climate change came back into the election as a live issue yesterday when the three main parties clashed over each other's credentials for fighting global warming.
At a hustings chaired by The Independent, the Energy and Climate Change Secretary, Ed Miliband, attacked his Conservative shadow, Greg Clark, over the number of Tory candidates who are climate sceptics, and hit out at his Liberal Democrat counterpart, Simon Hughes, over what he called the "massive hole" in the Lib Dem climate strategy, which he said was left by the party's refusal to countenance nuclear power.
Mr Clark responded by claiming that Labour's record on tackling the climate problem after 13 years in power was "feeble", while Mr Hughes said it was too late for Labour to claim it was green. "Ed talks a good talk, but renewables targets are not met, five per cent not 10 per cent, fuel poverty not met, air quality targets not met ... the Government hasn't delivered," he said.
Joined on the platform by Darren Johnson, the Green Party parliamentary candidate for Lewisham Deptford, the three main spokesmen clashed at a meeting organised by Ask The Climate Question, a coalition of nine environment and development charities and pressure groups, which has been trying to bring global warming back to the forefront of the election agenda. Until Labour and the Liberal Democrats launched their environment manifestos on Sunday, and the Conservatives launched their quality of life manifesto yesterday, climate change has hardly been mentioned.
That changed at yesterday's meeting, where in front of an invited audience of 250 people in central London, the four spokesmen agreed climate change is real, man-made and needs to be dealt with urgently. But they differ on the detail of how to go about it, in some cases widely.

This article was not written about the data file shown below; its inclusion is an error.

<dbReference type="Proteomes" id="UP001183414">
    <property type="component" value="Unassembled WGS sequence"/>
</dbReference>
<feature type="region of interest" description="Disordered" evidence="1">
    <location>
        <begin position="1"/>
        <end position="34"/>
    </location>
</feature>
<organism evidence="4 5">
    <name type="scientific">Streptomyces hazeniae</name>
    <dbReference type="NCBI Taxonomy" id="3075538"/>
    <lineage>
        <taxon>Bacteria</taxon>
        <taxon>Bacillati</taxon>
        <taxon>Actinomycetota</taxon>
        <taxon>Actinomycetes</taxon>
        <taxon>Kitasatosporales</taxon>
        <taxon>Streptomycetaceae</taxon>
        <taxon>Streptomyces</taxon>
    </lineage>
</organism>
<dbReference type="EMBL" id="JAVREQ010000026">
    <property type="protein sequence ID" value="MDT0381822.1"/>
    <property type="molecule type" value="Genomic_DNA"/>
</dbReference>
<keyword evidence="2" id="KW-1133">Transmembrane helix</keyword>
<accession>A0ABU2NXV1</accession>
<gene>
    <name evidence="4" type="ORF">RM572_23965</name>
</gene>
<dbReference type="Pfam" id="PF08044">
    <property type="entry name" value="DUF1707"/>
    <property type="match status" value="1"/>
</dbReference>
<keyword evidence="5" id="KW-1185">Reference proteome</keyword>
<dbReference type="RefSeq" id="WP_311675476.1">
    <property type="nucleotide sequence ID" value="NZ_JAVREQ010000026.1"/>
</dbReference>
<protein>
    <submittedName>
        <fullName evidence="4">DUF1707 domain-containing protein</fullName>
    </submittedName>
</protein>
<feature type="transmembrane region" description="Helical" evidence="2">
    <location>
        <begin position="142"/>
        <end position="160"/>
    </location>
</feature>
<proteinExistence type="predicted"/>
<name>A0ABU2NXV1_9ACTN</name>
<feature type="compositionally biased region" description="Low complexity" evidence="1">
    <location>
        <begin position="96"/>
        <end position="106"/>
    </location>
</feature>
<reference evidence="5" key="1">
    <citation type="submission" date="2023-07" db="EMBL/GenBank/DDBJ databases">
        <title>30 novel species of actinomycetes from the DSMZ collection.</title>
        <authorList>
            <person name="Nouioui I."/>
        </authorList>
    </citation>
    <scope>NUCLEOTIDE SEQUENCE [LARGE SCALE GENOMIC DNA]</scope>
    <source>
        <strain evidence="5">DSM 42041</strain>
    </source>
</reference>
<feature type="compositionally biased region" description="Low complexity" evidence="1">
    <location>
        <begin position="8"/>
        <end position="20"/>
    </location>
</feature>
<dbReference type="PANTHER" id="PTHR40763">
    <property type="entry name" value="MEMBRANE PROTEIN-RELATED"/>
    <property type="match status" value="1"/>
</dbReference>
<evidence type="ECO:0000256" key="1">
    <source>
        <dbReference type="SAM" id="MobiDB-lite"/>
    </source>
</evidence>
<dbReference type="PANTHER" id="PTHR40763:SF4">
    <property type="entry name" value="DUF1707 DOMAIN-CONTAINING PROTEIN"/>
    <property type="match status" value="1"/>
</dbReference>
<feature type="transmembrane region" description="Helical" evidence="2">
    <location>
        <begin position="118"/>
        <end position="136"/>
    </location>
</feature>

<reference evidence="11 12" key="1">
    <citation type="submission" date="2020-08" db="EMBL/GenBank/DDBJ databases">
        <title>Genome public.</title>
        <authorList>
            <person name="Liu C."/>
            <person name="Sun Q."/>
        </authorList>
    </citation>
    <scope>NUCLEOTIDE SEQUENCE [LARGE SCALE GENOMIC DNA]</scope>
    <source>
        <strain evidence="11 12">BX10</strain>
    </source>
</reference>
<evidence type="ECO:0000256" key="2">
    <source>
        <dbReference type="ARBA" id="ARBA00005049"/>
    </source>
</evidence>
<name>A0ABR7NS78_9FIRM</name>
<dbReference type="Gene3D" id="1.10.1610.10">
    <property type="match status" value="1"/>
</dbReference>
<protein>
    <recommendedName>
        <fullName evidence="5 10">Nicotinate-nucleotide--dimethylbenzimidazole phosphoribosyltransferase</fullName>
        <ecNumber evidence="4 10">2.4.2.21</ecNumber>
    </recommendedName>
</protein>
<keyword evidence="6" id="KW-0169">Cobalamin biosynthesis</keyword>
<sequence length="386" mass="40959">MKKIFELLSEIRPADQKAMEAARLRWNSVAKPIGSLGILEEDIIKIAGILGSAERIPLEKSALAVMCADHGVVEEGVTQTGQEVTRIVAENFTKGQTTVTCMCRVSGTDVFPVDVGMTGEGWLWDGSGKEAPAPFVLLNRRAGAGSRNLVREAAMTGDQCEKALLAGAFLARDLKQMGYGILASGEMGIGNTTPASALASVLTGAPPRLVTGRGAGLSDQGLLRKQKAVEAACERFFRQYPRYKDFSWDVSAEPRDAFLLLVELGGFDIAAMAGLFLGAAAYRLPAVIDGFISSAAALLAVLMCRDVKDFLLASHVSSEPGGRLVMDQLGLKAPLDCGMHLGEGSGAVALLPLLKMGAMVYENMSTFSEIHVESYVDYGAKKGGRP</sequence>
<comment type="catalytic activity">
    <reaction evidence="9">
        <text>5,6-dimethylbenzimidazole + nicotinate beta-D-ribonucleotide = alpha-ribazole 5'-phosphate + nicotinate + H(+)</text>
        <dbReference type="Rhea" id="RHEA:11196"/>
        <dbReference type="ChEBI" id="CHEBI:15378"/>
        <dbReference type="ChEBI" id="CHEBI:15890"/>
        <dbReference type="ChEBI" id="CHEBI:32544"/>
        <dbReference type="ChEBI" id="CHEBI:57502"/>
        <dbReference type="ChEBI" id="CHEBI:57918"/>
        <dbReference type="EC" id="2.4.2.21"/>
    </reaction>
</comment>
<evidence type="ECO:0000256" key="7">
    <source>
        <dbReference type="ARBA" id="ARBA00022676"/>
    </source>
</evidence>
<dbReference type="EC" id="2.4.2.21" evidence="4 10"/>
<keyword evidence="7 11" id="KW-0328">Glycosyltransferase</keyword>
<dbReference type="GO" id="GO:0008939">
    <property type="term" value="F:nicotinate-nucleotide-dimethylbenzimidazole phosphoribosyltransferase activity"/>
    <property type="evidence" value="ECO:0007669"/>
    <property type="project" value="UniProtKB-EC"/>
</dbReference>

Nuclear power is one of the starkest differences, with the Labour Government and the Tories embracing it as part of a low-carbon future because it produces virtually no CO2 in generating electricity. However, the Liberal Democrats and the Greens both rule out a generation of new nuclear power stations that the other parties are contemplating.
It was expensive, said Mr Hughes, would take too long to come on-stream, the waste couldn't be dealt with safely, and would undermine investment in renewables: "It's a completely foolish delusion. We don't need it and we shouldn't have it."
But Mr Miliband said: "The scale of climate change is sufficiently great it would be wrong to reject any low-carbon tool we have." Mr Miliband went on to claim that the Tories were fielding a number of climate-sceptic candidates, and that climate change was at the bottom of a list of priorities for would-be Conservative MPs. He challenged Mr Clark over the views of Torbay candidate Marcus Wood, who has said he is "sceptical" over man-made global warming. Mr Clark said people across the country had different views, adding: "I don't agree with him. I've never heard of him."
Mr Johnson warned that a "massive transformation" of the economy was needed, and said the scale of the challenge was huge because of decades of "dithering and inaction".
The Green Party is hoping to make its first breakthrough at Westminster, targeting three constituencies in particular, including Mr Johnson's, which it believes are winnable and would give it a new influence on the green agenda.
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